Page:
Double Taxation: Objectives of Double Taxation

Double Taxation

Double Taxation can be defined as the levy of taxes on income or capital in the hands of the same tax payer in more than one country, in respect of the same income or capital for the same period.

Due to phenomenal growth in international trade and commerce and increasing interactivity among the nations, residents of one country extend their sphere of business operations to other countries. Cross-country flow of capital, services, and technology is the order of the day particularly after the country or multiple taxations act as a major determining factor in decisions relating to the location of investment, technology etc., as it affects the bottom line of a business enterprise. The effort is, therefore, to ensure that heavy tax burden is not cast as a result of double or multiple taxations. The object is achieved by the Government entering into agreements with other countries whereby the respective jurisdiction is so identified that a particular income is taxed in one country only or, in case it is taxed in both the countries, suitable relief is provided in one country to mitigate the hardship caused by taxation in another jurisdiction. Such agreements are known as ” Double Tax Avoidance Agreements” (DTAA) also termed as “Tax Treaties”.

The DTAA will provide bilateral relief to the under section 90 of the Income ” Tax Act, 1961 and in the case where there is no DTAA with the country then the assessee can get unilateral relief under Section 91 of the Income Tax Act, 1961.

Double Taxation

Objectives of Double Taxation Avoidance Agreements

  1. To help in avoiding and alleviating the burden of double taxation prevailing in the international arena.
  2. To clarify and help the taxpayer to know with certainty of his potential tax liability in other countries where he is carrying-on industrial or other activities.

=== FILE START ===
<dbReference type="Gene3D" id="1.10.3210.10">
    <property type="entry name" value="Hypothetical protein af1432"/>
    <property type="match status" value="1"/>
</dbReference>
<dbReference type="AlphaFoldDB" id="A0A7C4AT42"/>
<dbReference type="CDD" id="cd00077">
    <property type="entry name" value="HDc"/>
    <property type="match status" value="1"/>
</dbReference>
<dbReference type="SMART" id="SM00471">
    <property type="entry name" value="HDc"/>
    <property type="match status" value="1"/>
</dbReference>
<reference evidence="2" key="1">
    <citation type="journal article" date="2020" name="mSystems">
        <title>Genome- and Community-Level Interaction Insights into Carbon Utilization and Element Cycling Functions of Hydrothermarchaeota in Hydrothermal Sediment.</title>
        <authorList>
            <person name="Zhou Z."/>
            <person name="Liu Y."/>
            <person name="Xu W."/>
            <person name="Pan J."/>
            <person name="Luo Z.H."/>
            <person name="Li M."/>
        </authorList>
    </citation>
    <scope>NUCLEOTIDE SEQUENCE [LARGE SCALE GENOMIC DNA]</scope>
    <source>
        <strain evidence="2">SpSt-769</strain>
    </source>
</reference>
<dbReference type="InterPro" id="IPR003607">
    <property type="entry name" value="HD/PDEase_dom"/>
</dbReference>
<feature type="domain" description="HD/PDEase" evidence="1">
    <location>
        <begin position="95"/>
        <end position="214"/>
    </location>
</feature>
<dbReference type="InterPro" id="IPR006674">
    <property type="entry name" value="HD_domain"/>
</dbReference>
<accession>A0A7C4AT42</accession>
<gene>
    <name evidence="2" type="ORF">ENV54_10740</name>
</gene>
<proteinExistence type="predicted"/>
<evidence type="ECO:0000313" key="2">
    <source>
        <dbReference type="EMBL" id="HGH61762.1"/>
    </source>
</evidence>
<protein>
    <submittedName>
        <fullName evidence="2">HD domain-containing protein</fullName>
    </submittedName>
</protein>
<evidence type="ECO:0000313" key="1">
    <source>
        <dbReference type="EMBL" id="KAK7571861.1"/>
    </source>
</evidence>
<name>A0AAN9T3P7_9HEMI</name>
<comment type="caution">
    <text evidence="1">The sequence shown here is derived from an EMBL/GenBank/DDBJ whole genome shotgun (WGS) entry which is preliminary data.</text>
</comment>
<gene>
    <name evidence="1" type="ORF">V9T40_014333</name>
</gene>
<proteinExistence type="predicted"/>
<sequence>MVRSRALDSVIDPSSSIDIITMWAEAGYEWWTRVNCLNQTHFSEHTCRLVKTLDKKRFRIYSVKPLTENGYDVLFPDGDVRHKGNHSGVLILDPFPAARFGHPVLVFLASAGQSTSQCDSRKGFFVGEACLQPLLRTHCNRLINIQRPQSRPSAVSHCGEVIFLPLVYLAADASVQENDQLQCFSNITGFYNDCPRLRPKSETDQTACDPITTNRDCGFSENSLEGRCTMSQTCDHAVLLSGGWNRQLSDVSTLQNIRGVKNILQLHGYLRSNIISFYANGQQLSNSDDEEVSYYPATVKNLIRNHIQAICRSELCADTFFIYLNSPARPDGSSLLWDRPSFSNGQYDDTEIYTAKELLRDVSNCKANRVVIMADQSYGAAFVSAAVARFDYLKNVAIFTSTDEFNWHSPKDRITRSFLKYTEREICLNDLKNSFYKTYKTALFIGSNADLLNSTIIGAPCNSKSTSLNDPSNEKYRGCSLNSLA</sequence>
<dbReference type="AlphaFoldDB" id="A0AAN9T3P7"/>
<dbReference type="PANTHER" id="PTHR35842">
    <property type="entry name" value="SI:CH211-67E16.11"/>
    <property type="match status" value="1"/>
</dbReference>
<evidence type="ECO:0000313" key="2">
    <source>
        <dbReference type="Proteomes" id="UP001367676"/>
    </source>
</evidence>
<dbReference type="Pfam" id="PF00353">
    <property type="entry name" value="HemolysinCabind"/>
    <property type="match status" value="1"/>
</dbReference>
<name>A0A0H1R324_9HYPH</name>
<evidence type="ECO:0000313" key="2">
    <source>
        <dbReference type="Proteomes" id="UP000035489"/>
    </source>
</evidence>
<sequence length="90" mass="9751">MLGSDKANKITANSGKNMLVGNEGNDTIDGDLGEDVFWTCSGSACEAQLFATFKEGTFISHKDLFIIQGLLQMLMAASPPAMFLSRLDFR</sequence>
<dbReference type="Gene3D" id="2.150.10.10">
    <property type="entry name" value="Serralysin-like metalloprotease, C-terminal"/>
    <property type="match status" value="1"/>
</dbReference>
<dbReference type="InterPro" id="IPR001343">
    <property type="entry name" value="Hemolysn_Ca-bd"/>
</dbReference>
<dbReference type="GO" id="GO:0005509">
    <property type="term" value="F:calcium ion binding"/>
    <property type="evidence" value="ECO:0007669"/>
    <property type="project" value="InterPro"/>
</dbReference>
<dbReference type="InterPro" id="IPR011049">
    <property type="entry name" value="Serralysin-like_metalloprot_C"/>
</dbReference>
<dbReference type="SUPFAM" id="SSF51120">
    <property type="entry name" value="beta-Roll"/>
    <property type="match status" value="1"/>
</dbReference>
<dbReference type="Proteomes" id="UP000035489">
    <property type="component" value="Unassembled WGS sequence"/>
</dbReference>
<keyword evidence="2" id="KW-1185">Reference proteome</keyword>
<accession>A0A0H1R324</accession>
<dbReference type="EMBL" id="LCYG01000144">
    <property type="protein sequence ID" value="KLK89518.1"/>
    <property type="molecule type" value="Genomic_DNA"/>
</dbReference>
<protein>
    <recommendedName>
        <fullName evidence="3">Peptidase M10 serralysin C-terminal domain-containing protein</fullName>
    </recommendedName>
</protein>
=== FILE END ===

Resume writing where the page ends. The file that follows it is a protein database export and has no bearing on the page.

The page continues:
3. To ensure that there is no discrimination between foreign taxpayers who has permanent establishment in the source countries and domestic taxpayers of such countries.
  4. To help in the allocation of taxes between treaty nations and the prevention of tax avoidance and/ tax evasion.
  5. To ensure that equal and fair treatment of tax payers having different residential status, resolving differences in taxing the income and exchange of information and other details among treaty partners.

Indian Policy with Respect to Double Taxation Avoidance Agreements

The policy adopted by the Indian government in regard to double taxation treaties may be explained as follows:

  1. Trading with India should be relieved of Indian taxes considerably so as to promote its economic and industrial development.
  2. There should be coordination of Indian taxation with foreign tax legislation for Indian as well as foreign companies trading with India.
  3. The agreements are intended to permit the Indian authorities to cooperate with the foreign tax administration.
  4. Tax treaties are a good compromise between taxation at source and taxation in the country of residence.